A Woman is No Man by Etaf Rum

Isra has the dreams typical of a young teenager, but hers, she finds, are thwarted time and again, by her mother’s insistence on her adhering to the strict rules of her people. Traditional Palestinian women do not have choices – they are born into the world as disappointments – disappointments first that they are not boys, and disappointments second that they must be groomed forever to be married off as soon as they can be readied. She has been told this ever since she can remember and even though she has dreams of romance, fostered by the books she sneaks into her home, she knows, deep down, that her fate is as her mother’s – she will be a wife, a mother, and no more.

Fast forward, we also follow her daughter, Deya, who is struggling with the same challenges. She is an avid reader, wants desperately to attend college rather than just to get married, but the grandmother who is raising her is insistent that she must marry. This is what traditional Palestinian women do and if she does not, the whole family is shamed. It would affect not only her but her younger sisters as well. And then where would they be? Is Deya trapped? Is Isra trapped? How is one woman’s fate tied to the other?

While I found this story a bit repetitive and almost as predictable, it was, at that same time, a powerful dive into the lives of women of this insular world. Just as with women in extreme Orthodox Jewish communities, women in these isolated Muslim communities are treated as if they have only one purpose – to serve the men in their lives and to procreate to produce, ideally, more men. They are not valued as individuals but rather for their ability to cook, clean, and to service the men. Worse, because they are not valued, they are also not treated with respect and the physical, verbal and psychological abuse they endure can be overwhelming, if not fatal. Of course, this does not represent all Palestinians – just as it does not represent all Jews – but there are communities of insular, extremely religious sects for which this does apply and it is important for these issues to be brought to light. Not just for the young women whose lives are at risk, but for society as a whole.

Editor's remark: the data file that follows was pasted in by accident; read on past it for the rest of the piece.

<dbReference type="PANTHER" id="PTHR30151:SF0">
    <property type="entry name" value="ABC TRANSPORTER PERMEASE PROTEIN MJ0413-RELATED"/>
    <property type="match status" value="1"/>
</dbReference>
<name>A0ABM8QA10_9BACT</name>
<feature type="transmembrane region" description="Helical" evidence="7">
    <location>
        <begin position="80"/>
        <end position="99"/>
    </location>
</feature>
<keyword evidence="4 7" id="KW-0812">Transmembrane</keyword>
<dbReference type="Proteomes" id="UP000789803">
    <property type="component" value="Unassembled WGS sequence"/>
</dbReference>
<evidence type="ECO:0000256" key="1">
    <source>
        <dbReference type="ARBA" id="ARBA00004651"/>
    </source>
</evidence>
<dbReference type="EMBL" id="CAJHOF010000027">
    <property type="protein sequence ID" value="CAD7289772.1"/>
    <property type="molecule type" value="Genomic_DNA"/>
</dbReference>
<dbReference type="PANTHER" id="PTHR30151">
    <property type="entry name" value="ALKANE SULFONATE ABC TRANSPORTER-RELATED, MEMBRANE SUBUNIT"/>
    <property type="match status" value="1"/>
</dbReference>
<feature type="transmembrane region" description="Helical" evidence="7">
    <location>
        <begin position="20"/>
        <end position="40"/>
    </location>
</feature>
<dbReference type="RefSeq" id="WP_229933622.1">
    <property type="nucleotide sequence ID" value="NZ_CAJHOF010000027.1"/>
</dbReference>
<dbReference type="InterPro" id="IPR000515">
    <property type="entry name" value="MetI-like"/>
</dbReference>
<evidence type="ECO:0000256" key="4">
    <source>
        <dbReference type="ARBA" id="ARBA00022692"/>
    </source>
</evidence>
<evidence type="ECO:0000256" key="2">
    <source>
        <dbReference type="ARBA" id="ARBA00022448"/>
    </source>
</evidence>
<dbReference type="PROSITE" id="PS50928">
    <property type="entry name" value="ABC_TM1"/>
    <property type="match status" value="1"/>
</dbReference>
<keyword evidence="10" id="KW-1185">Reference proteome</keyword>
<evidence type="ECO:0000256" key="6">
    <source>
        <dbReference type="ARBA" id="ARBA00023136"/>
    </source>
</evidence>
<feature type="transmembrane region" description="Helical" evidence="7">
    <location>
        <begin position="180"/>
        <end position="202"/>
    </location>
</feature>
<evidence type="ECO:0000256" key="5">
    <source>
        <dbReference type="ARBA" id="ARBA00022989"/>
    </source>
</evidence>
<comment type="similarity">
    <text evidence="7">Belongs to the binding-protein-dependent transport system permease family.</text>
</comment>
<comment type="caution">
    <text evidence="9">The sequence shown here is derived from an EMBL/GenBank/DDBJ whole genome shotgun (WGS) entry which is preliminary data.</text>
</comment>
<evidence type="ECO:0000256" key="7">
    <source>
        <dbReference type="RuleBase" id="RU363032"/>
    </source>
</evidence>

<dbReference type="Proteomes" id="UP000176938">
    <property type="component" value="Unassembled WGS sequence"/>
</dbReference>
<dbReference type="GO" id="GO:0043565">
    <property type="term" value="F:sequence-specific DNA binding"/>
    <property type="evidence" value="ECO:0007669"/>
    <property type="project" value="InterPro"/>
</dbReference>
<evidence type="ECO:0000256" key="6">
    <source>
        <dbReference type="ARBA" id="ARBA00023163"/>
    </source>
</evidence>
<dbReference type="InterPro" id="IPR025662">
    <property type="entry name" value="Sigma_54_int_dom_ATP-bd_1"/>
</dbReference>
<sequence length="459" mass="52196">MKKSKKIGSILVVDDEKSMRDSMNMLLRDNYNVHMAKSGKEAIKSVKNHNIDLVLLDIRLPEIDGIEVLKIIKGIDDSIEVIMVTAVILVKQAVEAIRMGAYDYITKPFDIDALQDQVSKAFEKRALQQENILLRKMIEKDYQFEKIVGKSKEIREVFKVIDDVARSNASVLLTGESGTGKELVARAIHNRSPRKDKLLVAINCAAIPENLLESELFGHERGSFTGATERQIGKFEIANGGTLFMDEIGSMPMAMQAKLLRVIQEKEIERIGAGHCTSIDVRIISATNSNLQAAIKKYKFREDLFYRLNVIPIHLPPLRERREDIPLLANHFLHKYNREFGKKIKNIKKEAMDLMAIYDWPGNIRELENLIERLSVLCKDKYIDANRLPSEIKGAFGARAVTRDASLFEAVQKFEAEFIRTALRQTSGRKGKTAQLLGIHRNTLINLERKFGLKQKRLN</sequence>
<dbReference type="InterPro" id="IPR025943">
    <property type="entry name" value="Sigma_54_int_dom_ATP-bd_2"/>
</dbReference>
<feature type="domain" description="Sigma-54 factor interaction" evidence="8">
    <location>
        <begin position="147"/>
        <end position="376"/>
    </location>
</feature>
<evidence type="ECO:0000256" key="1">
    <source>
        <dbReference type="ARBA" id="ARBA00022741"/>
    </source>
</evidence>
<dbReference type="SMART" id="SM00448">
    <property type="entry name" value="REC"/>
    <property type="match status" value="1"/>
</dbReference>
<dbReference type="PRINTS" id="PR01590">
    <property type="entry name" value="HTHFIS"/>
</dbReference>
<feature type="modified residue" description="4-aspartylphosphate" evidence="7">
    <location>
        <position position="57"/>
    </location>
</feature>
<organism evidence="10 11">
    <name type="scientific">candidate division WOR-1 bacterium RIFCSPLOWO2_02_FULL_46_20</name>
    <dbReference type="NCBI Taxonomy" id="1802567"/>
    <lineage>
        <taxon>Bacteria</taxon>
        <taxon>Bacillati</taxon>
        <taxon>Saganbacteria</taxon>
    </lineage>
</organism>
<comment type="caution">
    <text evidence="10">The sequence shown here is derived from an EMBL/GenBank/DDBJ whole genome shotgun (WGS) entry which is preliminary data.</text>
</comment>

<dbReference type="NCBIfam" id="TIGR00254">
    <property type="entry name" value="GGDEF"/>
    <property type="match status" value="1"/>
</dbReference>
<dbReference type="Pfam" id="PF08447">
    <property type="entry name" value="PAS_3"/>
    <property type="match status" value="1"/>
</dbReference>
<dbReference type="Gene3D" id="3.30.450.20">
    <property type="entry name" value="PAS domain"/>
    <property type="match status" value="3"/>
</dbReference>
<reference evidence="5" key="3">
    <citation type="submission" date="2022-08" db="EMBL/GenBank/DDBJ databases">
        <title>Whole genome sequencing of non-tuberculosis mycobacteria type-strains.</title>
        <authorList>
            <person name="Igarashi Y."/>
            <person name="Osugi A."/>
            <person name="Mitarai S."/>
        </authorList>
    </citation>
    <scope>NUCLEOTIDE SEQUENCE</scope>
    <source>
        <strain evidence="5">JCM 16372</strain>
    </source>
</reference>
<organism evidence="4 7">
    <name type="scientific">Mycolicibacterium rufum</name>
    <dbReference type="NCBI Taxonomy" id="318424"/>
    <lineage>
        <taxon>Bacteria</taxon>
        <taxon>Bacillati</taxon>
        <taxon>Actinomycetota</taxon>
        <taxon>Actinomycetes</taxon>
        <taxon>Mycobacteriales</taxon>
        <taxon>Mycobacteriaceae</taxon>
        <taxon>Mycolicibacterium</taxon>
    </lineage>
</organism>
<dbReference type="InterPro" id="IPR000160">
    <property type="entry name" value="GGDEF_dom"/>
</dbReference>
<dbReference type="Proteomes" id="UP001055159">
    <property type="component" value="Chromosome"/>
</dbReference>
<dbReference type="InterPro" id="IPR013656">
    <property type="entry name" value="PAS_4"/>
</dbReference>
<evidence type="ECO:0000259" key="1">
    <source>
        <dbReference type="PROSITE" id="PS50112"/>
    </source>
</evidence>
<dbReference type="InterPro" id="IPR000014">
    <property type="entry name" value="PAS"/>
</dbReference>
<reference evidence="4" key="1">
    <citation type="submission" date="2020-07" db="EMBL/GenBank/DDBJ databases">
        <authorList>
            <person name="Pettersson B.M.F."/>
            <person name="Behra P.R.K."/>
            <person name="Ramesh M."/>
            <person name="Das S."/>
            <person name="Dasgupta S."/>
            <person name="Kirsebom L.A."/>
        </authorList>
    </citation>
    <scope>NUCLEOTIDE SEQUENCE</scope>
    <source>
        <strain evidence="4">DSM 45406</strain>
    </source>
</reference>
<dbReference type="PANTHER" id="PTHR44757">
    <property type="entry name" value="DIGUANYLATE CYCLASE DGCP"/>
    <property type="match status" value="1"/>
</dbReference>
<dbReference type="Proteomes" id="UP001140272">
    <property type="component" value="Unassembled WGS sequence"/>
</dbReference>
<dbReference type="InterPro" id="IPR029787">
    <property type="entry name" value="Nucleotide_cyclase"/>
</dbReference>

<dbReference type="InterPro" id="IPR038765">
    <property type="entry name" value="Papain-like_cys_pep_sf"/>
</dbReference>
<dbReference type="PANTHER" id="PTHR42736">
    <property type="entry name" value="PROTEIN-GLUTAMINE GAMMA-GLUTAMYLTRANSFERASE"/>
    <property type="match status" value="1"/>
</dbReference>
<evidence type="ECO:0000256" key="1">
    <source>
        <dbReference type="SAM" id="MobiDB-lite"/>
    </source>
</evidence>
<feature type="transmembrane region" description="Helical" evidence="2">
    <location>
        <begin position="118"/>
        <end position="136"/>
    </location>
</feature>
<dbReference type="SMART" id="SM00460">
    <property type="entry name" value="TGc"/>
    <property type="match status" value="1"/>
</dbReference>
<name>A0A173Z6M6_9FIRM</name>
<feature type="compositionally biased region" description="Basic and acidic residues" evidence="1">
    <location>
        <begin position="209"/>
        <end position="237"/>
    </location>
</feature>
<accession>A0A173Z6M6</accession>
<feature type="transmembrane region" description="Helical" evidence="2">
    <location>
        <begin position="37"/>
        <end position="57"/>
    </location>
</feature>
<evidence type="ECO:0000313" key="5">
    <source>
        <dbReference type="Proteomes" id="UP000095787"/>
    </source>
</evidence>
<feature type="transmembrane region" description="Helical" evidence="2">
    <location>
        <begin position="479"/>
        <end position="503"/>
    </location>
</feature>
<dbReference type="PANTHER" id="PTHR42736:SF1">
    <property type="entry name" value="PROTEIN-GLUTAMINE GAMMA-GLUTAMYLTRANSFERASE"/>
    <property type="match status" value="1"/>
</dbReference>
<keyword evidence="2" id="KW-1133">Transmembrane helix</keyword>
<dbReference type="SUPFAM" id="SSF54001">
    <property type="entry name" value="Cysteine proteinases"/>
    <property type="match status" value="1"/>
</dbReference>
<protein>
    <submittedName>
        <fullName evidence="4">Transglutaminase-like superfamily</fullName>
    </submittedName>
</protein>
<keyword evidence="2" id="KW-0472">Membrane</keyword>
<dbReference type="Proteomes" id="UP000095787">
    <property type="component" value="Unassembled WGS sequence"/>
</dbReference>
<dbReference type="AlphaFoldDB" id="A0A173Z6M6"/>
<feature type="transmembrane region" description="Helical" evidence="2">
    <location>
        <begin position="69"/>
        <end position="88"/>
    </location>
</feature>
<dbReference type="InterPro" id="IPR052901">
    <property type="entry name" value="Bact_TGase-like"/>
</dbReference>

What I found so fascinating was how very similar the cultures are – Palestinians and Jews in their extreme, religious forms. While politically there are so many tensions between Palestinians and Israelis, religiously there are so many parallels. To those who hold on to the strictest interpretation of their religious texts, whether the Torah or the Quran, life remains as it was centuries ago. There is no value to educating women because they have a specific and limited role in the home and the community and must be guarded at all times. The purity of the woman is the ultimate value and if she stains that in any way (and any stain is her fault, even when it’s not)- even if it is by the pursuit of education alone – that brings a shame upon the family that is a black mark and taints her (and any further siblings’, of course) ability to marry, her ultimate purpose. Any adverse event is covered up in secrecy, denied, and buried so as to avoid any shame to the family – again, to maximize the marriageability of the children.

And escape is hard – because they are not given any opportunity to develop skills that they can use in the outside world.

I think this is an important read to expose this underbelly of a culture that can be colorful and beautiful and otherwise rich with historic value.